Immunohistochemical expression of erythropoietin and erythropoietin receptor in breast carcinoma

Authors

  • Geza Acs M.D., Ph.D.,

    Corresponding author
    1. Department of Pathology and Laboratory Medicine, University of Pennsylvania Medical Center, Philadelphia, Pennsylvania
    • Department of Pathology and Laboratory Medicine, University of Pennsylvania Medical Center, 6 Founders Pavilion, 3400 Spruce Street, Philadelphia, PA 19104
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    • Fax: (215) 349-5910

  • Paul J. Zhang M.D.,

    1. Department of Pathology and Laboratory Medicine, University of Pennsylvania Medical Center, Philadelphia, Pennsylvania
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  • Timothy R. Rebbeck Ph.D.,

    1. Center for Clinical Epidemiology and Biostatistics and Cancer Center, University of Pennsylvania, Philadelphia, Pennsylvania
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  • Peter Acs M.D., Ph.D.,

    1. Department of Medicine, Huron Hospital, Cleveland Clinic Health System, Cleveland, Ohio
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  • Ajay Verma M.D., Ph.D.

    1. Department of Neurology, Uniformed Services University of the Health Sciences, Bethesda, Maryland
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Abstract

BACKGROUND

Erythropoietin (Epo), induced by hypoxia, controls the survival, proliferation, and differentiation of Epo receptor (EpoR)-bearing erythroid progenitors and plays a role in the protection of neurons from hypoxic damage. Hypoxia in malignant disease is associated with invasion, metastasis, resistance to therapy, and selection for cells with diminished apoptotic potential. The authors recently demonstrated the basal and hypoxia-stimulated expression of Epo and EpoR in human breast carcinoma cell lines and in breast carcinomas, suggesting a role for autocrine Epo signaling in the hypoxic adaptations of mammary neoplasms.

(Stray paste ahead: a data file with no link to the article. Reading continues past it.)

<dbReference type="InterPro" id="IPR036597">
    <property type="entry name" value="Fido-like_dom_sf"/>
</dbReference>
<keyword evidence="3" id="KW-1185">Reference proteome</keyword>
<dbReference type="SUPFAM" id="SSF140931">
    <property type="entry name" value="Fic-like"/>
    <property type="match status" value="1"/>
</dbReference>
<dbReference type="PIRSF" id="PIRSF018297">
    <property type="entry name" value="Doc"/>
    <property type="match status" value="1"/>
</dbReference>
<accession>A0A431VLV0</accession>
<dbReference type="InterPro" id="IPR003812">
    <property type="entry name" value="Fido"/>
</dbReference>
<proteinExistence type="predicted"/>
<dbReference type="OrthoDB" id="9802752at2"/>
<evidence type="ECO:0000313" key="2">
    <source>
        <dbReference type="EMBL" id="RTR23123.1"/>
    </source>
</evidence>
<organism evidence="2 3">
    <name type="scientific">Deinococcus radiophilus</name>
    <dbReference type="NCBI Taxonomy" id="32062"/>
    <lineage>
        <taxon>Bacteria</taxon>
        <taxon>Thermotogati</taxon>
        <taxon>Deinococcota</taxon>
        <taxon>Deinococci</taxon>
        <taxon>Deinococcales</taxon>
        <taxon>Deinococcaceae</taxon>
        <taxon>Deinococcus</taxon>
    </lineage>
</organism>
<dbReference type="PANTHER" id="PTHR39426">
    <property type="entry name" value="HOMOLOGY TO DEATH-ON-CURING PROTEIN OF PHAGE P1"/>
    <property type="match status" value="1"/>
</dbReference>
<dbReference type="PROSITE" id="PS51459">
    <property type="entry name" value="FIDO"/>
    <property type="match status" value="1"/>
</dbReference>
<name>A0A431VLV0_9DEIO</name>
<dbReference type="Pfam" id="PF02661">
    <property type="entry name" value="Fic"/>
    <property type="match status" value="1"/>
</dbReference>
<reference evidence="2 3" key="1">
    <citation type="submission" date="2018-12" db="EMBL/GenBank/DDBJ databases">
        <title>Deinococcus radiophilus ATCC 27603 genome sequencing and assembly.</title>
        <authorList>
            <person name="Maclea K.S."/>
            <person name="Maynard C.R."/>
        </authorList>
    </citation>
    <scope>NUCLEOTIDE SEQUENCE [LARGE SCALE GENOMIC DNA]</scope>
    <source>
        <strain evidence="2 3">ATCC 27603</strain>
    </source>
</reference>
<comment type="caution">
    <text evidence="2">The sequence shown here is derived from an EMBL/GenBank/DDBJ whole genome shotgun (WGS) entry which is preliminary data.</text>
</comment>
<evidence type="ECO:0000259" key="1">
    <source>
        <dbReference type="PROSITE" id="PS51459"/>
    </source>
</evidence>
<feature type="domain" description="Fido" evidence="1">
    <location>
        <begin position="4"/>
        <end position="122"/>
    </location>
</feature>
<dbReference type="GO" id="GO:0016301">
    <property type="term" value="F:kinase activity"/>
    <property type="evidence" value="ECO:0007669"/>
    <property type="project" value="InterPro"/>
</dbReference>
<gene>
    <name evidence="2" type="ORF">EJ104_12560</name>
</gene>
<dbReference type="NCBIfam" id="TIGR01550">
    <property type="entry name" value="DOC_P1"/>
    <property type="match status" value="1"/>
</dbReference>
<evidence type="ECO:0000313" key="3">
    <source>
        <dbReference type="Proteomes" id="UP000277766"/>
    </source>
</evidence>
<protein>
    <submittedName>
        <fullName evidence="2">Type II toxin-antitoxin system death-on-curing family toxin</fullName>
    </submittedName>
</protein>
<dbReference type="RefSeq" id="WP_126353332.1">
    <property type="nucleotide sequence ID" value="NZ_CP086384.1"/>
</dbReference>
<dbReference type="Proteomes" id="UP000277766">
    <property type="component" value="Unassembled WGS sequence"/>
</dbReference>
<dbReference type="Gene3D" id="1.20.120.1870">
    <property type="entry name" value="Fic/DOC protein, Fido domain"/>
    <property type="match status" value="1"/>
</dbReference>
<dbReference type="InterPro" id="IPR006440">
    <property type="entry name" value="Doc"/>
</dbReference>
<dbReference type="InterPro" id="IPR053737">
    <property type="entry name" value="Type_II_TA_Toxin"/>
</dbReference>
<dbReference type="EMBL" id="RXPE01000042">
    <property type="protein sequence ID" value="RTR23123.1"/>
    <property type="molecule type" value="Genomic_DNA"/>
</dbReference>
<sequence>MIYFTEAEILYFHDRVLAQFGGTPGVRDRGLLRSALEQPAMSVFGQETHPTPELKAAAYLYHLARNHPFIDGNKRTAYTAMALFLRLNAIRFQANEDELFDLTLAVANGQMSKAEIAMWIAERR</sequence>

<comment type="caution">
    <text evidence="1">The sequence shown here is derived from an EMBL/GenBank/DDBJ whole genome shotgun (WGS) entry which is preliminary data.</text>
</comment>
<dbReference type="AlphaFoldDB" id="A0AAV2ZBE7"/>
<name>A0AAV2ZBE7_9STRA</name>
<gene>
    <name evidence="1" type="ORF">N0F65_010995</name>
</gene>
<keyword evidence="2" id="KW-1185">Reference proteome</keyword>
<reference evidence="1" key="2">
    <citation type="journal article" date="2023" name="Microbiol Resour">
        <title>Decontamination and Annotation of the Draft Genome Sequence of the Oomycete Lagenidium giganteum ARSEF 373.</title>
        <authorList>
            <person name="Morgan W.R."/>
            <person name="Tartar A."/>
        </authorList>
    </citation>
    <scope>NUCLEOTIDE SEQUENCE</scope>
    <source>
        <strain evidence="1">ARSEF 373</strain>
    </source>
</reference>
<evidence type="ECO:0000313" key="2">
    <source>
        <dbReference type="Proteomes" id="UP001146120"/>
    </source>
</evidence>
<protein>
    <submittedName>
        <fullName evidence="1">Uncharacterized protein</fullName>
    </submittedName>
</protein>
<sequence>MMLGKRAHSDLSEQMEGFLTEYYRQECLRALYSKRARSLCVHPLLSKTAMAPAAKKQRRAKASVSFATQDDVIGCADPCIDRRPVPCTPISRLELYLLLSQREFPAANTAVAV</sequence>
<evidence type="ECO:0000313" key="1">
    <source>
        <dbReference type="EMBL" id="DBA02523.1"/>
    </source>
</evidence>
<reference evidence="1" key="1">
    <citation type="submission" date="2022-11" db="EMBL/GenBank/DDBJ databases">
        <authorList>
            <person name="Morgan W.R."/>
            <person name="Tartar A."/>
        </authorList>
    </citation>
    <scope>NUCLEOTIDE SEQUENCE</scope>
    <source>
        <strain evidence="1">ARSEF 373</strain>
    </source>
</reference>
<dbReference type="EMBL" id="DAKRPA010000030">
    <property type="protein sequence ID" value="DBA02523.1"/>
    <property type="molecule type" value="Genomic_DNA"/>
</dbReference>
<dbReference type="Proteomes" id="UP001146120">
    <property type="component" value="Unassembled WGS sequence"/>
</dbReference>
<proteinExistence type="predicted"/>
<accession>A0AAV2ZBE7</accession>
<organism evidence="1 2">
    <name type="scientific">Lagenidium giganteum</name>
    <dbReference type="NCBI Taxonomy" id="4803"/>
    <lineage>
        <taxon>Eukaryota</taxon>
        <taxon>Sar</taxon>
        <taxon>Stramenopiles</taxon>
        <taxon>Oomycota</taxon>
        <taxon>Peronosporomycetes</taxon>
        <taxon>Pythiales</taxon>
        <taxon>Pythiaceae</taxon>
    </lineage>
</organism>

METHODS

The authors characterized the expression of Epo and EpoR by immunohistochemistry in 184 invasive mammary carcinomas and 158 in situ mammary carcinomas and benign mammary epithelium. They analyzed the correlation of Epo and EpoR immunostaining with clinicopathologic tumor features and the patients' smoking history.